TDMR: OIG Should Not Be Under HHSC and Performance of OIG Executives Should Be Reviewed

sunset commission2This past Friday, TDMR sent its comments about the recent Sunset Commission staff report on the Texas Health and Human Services Commission to the Texas Sunset Commission.

The following is what was sent from TDMR president Gregory Ewing.  A downloadable copy is available – TDMR Sunset Commission letter 17 Oct 14.


October 17, 2014

Sunset Advisory Commission,
1501 North Congress Avenue,
6th Floor, Robert E. Johnson Building,
Austin, Texas 78701

ATTN: Ken Levine, Director



Dear Mr. Levine:

On behalf of Texas Dentists for Medicaid Reform, I would like to commend you and your staff for an excellent report on HHSC, particularly the operations of the Office of Inspector General. Our organization began in late 2012 in response to the exact issues your report addresses in relation to OIG. It has given credibility to our organization’s complaints about lack of due process for Medicaid providers which initially were discounted by both the media and members of the Legislature.

Indeed, we fully agree with your report’s statement “A lack of decision-making guidelines based on objective criteria, such as volume of billings, history of noncompliance, or identified fraud trends, fails to ensure a fair and consistent approach to opening or prioritizing cases, allowing for providers with similar cases to be treated differently. OIG staff expressed concern that setting guidelines to prioritize cases most likely to provide the highest return to the state would tie the hands of investigators, limiting their flexibility to proceed with cases based on gut feelings. Such an approach feeds public perception that OIG engages in witch hunts against Medicaid providers, offering no defense through use of a transparent, standard, and objective approach to making these decisions.”

We do have the following comments to make:

1. The HHSC Office of the Inspector General should be an autonomous organization that is not under HHSC as recommended by the staff report. We recommend that it be under the Office of the State Comptroller so that it can act without influence of HHSC and therefore impartially into both internal investigations within the Commission and external investigations of Medicaid providers and contractors.

We concur that the governor should not appoint the Inspector General but believe he should be appointed by the Senate Health and Human Services Committee or a House legislative body rather than the Executive Commissioner of HHSC.

2. Senator Jane Nelson has said that she wants to get to the bottom of the troubles at HHSC and OIG.

We believe you need to look at the top.

Your staff report states in its Summary: “Nor is the problem with the energetic, capable commissioners or the hard-working, dedicated employees at the agencies. The problem is with the nature of the system itself, and the incompleteness of its set up.”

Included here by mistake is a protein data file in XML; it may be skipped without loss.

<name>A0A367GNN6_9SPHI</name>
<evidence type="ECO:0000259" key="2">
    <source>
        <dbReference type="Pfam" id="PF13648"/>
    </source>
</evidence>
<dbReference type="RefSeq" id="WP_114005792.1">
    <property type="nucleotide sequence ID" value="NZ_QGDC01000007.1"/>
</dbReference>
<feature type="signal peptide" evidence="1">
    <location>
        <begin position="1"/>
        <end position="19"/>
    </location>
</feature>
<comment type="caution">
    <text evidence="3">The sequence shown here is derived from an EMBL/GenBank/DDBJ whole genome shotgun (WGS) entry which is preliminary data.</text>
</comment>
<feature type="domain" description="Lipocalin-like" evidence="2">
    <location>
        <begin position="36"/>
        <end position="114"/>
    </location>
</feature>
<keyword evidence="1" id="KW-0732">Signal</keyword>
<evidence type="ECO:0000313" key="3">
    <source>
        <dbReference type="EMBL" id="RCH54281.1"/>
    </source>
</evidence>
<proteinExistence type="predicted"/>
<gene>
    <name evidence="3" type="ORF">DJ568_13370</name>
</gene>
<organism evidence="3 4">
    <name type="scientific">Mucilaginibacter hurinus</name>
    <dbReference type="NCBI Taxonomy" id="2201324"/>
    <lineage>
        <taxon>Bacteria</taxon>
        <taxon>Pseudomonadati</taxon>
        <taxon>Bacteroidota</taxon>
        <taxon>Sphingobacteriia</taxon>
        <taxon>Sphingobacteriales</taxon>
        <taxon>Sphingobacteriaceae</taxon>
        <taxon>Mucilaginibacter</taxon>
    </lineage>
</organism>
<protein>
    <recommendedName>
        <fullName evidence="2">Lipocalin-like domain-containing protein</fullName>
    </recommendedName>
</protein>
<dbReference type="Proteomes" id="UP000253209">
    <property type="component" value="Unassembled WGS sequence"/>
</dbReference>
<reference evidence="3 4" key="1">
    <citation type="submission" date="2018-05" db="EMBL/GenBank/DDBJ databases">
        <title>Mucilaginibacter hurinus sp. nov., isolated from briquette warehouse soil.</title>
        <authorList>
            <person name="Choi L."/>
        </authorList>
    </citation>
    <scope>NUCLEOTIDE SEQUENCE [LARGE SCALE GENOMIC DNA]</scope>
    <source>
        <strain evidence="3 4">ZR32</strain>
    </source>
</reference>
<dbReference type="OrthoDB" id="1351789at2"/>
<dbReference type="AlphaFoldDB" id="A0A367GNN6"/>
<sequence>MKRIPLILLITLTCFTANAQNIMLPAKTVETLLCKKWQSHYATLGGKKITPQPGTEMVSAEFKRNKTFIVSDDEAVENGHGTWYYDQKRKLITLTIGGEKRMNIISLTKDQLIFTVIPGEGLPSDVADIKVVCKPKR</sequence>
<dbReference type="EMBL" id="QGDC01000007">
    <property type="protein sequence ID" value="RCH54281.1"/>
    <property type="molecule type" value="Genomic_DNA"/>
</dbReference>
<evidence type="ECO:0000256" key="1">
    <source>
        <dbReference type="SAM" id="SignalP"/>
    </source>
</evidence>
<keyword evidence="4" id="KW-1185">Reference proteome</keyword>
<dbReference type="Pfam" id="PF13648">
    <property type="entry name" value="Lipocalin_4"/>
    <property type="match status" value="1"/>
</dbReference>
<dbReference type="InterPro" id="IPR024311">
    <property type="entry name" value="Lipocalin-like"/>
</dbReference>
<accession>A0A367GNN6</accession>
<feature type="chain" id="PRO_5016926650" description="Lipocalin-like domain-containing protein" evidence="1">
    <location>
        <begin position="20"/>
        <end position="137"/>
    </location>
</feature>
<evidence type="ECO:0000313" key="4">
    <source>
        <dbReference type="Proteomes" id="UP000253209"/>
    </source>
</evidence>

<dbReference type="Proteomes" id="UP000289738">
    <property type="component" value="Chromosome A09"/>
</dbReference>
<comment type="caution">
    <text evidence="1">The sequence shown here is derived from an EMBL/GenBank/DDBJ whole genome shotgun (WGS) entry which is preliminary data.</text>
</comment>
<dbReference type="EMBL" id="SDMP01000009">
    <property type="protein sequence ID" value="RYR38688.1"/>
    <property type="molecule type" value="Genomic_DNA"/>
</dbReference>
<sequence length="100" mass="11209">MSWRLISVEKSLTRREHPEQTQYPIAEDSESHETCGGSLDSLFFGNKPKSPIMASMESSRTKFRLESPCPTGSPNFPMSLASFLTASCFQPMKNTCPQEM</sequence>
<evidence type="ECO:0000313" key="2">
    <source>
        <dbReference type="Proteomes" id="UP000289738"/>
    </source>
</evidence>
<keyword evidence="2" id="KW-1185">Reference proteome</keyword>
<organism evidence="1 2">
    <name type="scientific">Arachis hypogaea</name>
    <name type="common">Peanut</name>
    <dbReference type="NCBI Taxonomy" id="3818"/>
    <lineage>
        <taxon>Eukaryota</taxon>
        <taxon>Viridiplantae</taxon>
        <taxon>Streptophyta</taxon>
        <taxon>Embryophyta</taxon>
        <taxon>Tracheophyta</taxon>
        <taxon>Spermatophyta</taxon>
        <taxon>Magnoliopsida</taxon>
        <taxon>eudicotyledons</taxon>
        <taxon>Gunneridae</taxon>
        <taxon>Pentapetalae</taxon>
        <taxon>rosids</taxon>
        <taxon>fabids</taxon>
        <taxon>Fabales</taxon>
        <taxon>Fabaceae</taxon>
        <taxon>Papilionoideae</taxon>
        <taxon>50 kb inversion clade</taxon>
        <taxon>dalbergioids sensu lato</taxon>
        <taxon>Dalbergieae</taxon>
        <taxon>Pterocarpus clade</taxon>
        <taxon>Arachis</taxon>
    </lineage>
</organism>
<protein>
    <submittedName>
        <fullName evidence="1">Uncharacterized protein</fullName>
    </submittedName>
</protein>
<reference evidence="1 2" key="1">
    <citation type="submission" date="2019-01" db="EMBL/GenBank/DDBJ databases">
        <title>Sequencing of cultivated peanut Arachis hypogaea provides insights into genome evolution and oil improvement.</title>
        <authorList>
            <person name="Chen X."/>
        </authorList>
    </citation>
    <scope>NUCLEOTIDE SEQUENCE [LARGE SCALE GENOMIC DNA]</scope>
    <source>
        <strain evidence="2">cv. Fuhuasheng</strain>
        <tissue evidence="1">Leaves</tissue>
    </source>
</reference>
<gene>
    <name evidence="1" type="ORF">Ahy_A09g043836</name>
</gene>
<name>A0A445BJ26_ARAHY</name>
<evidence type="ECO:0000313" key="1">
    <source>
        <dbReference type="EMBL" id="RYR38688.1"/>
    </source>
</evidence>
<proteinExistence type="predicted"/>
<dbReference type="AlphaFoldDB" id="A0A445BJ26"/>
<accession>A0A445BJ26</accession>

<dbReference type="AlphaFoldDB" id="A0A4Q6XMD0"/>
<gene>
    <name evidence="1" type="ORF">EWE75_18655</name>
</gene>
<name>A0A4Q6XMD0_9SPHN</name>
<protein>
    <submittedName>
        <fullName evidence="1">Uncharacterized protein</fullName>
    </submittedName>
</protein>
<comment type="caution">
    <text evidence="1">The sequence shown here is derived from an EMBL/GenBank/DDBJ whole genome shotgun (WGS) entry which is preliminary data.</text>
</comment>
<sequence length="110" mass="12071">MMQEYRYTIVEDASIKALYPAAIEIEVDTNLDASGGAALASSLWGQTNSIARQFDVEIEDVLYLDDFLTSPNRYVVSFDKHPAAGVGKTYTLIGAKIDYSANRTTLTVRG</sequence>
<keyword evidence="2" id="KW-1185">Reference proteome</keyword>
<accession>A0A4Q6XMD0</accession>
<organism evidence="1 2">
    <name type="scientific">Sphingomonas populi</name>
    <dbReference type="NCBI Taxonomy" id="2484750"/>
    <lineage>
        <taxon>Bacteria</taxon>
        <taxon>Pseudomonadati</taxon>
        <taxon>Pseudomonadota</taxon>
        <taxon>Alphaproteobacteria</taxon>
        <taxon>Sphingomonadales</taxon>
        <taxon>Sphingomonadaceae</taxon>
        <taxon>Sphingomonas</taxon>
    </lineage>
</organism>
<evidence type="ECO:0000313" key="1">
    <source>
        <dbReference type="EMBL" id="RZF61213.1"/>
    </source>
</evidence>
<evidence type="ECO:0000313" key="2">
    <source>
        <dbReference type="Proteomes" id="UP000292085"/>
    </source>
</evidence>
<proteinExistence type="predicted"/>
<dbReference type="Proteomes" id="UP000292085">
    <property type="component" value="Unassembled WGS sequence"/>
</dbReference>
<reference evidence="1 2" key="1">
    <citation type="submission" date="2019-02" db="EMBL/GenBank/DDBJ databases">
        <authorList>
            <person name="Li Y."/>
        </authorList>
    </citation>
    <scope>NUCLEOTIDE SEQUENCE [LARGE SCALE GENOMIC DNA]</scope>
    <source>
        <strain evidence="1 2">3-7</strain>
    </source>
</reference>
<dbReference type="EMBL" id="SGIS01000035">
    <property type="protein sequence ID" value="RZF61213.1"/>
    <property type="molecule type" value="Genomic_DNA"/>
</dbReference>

While this is undoubtedly true in the majority of cases, we believe the majority of trouble within OIG the last two years can be traced from public records to agency executives –former director of enforcement Jack Stick (now HHSC Chief Counsel) and Inspector General Doug Wilson.

a. Mr. Stick per his own statements in a webinar on Medicaid fraud for the National Conference of State Legislatures in March 2012, talked about his reorganization of OIG investigations. The changes made to OIG’s methods of investigations were not some systemic problem but determined by Mr. Stick. (a copy of the transcript is attached)

b. Mr. Wilson and Mr. Stick testified numerous times before a number of legislative committees in 2013 about the extent of dental Medicaid fraud and the amount of money OIG was collecting. Their testimony was misleading and we published their testimony on our website. Mr. Wilson’s testimony to Senate Finance is attached and so is Mr. Stick’s to the House Appropriations.

c. Fread Houston, a former director of sanctions for OIG, testified before the House Committee on Human Services in 2013 about irregularities within OIG. A copy of his testimony is attached.

d. A former attorney with OIG, Michael McMillen, has filed a wrongful dismissal suit against OIG. He alleges he was fired for reporting alleged illegal activities within the agency. A copy of the lawsuit is also attached.

e. Dr. Paul Dunn, a dentist from Levelland, testified in 2013 that Mr. Stick had told him that he had not committed any fraud but wanted him to repay $1.2 million to Medicaid to “make it go away.” Despite no fraud, a payment hold has been maintained on Dr. Dunn driving him towards bankruptcy. He has lost his life savings at 67-years of age. His testimony is attached.

But the bottom line is if leadership is good, you get a good agency. If leadership is bad, you don’t.

We believe these things above make a review of these executives’ performance and qualifications mandatory.

Thank you for your time. If you would like more information, please do not hesitate to contact us.


Gregory Ewing
Texas Dentists for Medicaid Reform


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